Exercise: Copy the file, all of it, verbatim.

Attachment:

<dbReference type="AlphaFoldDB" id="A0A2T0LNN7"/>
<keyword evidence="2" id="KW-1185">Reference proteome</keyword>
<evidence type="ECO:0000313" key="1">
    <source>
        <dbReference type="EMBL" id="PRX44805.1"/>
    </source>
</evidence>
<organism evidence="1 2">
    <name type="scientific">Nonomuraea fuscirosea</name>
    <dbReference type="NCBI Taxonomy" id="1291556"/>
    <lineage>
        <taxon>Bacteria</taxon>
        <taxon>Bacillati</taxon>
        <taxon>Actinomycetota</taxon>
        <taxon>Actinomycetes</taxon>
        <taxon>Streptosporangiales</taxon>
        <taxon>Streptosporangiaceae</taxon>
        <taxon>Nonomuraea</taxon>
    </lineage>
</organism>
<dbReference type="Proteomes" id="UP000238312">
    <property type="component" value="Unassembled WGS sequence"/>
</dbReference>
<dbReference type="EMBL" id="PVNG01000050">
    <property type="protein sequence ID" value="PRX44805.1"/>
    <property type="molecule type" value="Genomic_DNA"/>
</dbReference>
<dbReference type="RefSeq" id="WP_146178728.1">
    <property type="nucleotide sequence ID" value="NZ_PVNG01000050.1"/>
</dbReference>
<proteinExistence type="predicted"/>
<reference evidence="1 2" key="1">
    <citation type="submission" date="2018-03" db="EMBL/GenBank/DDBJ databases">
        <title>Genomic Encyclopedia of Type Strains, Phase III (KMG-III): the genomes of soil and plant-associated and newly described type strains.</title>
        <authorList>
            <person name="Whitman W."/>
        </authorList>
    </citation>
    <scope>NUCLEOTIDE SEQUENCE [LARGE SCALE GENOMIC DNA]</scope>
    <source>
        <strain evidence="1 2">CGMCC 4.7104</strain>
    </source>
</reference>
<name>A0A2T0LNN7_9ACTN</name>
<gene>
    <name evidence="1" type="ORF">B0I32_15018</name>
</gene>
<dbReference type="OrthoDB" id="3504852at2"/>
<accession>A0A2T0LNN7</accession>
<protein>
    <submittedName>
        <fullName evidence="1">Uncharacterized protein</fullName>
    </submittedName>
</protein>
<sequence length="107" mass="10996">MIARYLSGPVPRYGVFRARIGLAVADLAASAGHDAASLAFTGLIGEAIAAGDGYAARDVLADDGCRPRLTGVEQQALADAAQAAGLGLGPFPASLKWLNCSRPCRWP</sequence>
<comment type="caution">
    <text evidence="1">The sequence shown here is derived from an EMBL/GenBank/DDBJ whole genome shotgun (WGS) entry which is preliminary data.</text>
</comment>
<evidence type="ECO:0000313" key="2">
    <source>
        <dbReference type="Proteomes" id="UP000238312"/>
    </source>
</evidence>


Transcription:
<dbReference type="AlphaFoldDB" id="A0A2T0LNN7"/>
<keyword evidence="2" id="KW-1185">Reference proteome</keyword>
<evidence type="ECO:0000313" key="1">
    <source>
        <dbReference type="EMBL" id="PRX44805.1"/>
    </source>
</evidence>
<organism evidence="1 2">
    <name type="scientific">Nonomuraea fuscirosea</name>
    <dbReference type="NCBI Taxonomy" id="1291556"/>
    <lineage>
        <taxon>Bacteria</taxon>
        <taxon>Bacillati</taxon>
        <taxon>Actinomycetota</taxon>
        <taxon>Actinomycetes</taxon>
        <taxon>Streptosporangiales</taxon>
        <taxon>Streptosporangiaceae</taxon>
        <taxon>Nonomuraea</taxon>
    </lineage>
</organism>
<dbReference type="Proteomes" id="UP000238312">
    <property type="component" value="Unassembled WGS sequence"/>
</dbReference>
<dbReference type="EMBL" id="PVNG01000050">
    <property type="protein sequence ID" value="PRX44805.1"/>
    <property type="molecule type" value="Genomic_DNA"/>
</dbReference>
<dbReference type="RefSeq" id="WP_146178728.1">
    <property type="nucleotide sequence ID" value="NZ_PVNG01000050.1"/>
</dbReference>
<proteinExistence type="predicted"/>
<reference evidence="1 2" key="1">
    <citation type="submission" date="2018-03" db="EMBL/GenBank/DDBJ databases">
        <title>Genomic Encyclopedia of Type Strains, Phase III (KMG-III): the genomes of soil and plant-associated and newly described type strains.</title>
        <authorList>
            <person name="Whitman W."/>
        </authorList>
    </citation>
    <scope>NUCLEOTIDE SEQUENCE [LARGE SCALE GENOMIC DNA]</scope>
    <source>
        <strain evidence="1 2">CGMCC 4.7104</strain>
    </source>
</reference>
<name>A0A2T0LNN7_9ACTN</name>
<gene>
    <name evidence="1" type="ORF">B0I32_15018</name>
</gene>
<dbReference type="OrthoDB" id="3504852at2"/>
<accession>A0A2T0LNN7</accession>
<protein>
    <submittedName>
        <fullName evidence="1">Uncharacterized protein</fullName>
    </submittedName>
</protein>
<sequence length="107" mass="10996">MIARYLSGPVPRYGVFRARIGLAVADLAASAGHDAASLAFTGLIGEAIAAGDGYAARDVLADDGCRPRLTGVEQQALADAAQAAGLGLGPFPASLKWLNCSRPCRWP</sequence>
<comment type="caution">
    <text evidence="1">The sequence shown here is derived from an EMBL/GenBank/DDBJ whole genome shotgun (WGS) entry which is preliminary data.</text>
</comment>
<evidence type="ECO:0000313" key="2">
    <source>
        <dbReference type="Proteomes" id="UP000238312"/>
    </source>
</evidence>